While meditating later that evening, I found myself back in the airplane seat on my flight home from Burning Man. I could see my space-metal black iPod, earphones, and a book about marketing resting in the pocket attached to the back of the seat in front of me. I watched as I got up from my seat without collecting any of those items—another iPod left behind. While this might sound strange to you: the notion of re-experiencing a memory through meditation, it is something I encounter regularly. For as long as I can remember, I’ve thought that time was non-linear. Rather than occurring in some sequential manner, I think time is much like space: all of it happening and accessible at once. E.g. the same way that Los Angeles and Toronto are happening right now, so are the years 1650 and 2015. Similarly to how you can hop on a plane and experience Los Angeles, you can hop into the spaceship of your consciousness and experience a past or future time—regardless of whether you have experienced said time as a human being.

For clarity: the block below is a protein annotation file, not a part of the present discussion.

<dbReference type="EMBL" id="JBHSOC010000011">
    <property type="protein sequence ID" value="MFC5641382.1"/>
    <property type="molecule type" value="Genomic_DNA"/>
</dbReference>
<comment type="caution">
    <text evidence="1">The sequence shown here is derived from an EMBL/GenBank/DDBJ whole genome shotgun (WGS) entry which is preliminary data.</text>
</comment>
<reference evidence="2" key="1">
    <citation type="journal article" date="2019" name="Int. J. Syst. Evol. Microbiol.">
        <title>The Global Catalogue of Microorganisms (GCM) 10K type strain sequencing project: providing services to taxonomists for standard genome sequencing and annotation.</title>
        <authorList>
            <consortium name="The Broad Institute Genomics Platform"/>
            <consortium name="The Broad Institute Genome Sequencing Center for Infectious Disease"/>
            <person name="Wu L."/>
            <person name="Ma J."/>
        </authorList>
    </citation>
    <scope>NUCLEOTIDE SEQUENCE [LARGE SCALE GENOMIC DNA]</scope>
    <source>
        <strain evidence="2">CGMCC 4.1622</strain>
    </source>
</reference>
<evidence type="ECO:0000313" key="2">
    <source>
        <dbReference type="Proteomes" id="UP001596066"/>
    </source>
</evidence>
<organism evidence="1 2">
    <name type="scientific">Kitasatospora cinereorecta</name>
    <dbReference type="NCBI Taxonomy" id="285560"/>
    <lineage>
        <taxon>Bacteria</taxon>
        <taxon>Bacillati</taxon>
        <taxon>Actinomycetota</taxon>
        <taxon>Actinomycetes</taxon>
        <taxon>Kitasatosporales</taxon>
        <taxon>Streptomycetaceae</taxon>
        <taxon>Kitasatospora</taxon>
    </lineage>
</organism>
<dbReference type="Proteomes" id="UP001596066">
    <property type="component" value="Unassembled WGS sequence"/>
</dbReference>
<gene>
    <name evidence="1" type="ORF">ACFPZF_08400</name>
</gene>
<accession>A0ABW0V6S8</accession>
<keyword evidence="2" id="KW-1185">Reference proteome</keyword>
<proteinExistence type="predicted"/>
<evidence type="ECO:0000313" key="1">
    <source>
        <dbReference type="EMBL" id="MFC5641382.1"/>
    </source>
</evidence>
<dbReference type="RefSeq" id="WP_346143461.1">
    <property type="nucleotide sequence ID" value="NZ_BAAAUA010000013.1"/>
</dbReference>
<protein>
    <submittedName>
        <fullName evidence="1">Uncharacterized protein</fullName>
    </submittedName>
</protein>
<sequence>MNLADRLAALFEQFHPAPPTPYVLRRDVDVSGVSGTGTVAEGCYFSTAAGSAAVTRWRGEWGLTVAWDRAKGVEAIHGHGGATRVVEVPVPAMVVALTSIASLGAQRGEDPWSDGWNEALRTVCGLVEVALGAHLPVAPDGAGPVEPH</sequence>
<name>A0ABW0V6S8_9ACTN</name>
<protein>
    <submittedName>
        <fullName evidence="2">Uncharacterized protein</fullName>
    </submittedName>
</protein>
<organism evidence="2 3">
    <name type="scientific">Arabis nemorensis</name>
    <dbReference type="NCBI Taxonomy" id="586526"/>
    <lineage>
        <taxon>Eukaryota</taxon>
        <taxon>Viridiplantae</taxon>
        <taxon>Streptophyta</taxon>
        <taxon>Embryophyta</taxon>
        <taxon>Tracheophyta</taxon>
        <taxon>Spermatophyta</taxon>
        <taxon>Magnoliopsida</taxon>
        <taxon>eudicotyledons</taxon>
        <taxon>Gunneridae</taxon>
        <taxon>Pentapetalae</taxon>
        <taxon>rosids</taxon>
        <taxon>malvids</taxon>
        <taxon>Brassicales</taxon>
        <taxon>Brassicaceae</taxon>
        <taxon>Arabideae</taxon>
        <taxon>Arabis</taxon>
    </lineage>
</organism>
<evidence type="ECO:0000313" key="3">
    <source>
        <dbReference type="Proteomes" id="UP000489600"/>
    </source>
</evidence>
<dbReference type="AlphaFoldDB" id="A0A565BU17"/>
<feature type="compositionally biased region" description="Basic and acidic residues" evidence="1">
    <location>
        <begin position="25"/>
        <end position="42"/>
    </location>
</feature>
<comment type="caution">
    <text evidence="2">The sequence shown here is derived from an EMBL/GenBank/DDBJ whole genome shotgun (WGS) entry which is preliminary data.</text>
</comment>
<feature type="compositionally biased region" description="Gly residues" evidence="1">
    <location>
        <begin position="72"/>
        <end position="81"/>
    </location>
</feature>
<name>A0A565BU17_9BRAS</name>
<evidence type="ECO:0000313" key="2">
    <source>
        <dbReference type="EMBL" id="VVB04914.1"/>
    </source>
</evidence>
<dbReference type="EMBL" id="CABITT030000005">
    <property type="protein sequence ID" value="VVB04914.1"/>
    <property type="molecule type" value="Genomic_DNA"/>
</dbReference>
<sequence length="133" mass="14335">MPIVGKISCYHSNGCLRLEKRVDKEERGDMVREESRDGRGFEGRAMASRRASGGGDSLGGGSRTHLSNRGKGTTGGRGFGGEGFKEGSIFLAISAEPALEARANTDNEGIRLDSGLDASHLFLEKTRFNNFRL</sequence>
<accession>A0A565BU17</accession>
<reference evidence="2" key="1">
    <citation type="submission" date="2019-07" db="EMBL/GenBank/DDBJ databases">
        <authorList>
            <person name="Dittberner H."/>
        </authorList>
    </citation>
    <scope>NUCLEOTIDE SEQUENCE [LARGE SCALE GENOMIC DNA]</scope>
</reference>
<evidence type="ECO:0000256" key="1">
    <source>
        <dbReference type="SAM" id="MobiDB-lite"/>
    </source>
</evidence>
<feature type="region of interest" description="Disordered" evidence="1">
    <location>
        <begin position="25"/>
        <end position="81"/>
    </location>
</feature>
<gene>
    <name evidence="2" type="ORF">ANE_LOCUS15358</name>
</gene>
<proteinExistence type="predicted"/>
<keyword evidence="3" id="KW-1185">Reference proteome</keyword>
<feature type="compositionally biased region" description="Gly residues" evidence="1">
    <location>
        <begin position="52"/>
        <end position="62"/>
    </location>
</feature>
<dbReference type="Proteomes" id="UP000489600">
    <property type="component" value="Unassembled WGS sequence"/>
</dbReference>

Anyways, when I finished meditating, I called American Airlines to ask about the belongings I had forgotten, but the woman I spoke with said nothing had been turned in. And now, I figured I was giving the gift of music to yet another person, but for some reason, I didn’t feel like I’d have to fork over another $300 for a new one.

Minutes after sunrise the next morning of Friday, September 5, 2014, I was moving around by the river in the park when a man ran past me. As he did, the hairs on the back of my neck stood up and I had this feeling that he had taken my silver iPod that I had left on the picnic table a couple of weeks prior. I thought about confronting him, but decided against accusing the passerby of theft. Twenty minutes later, the man returned and asked my name.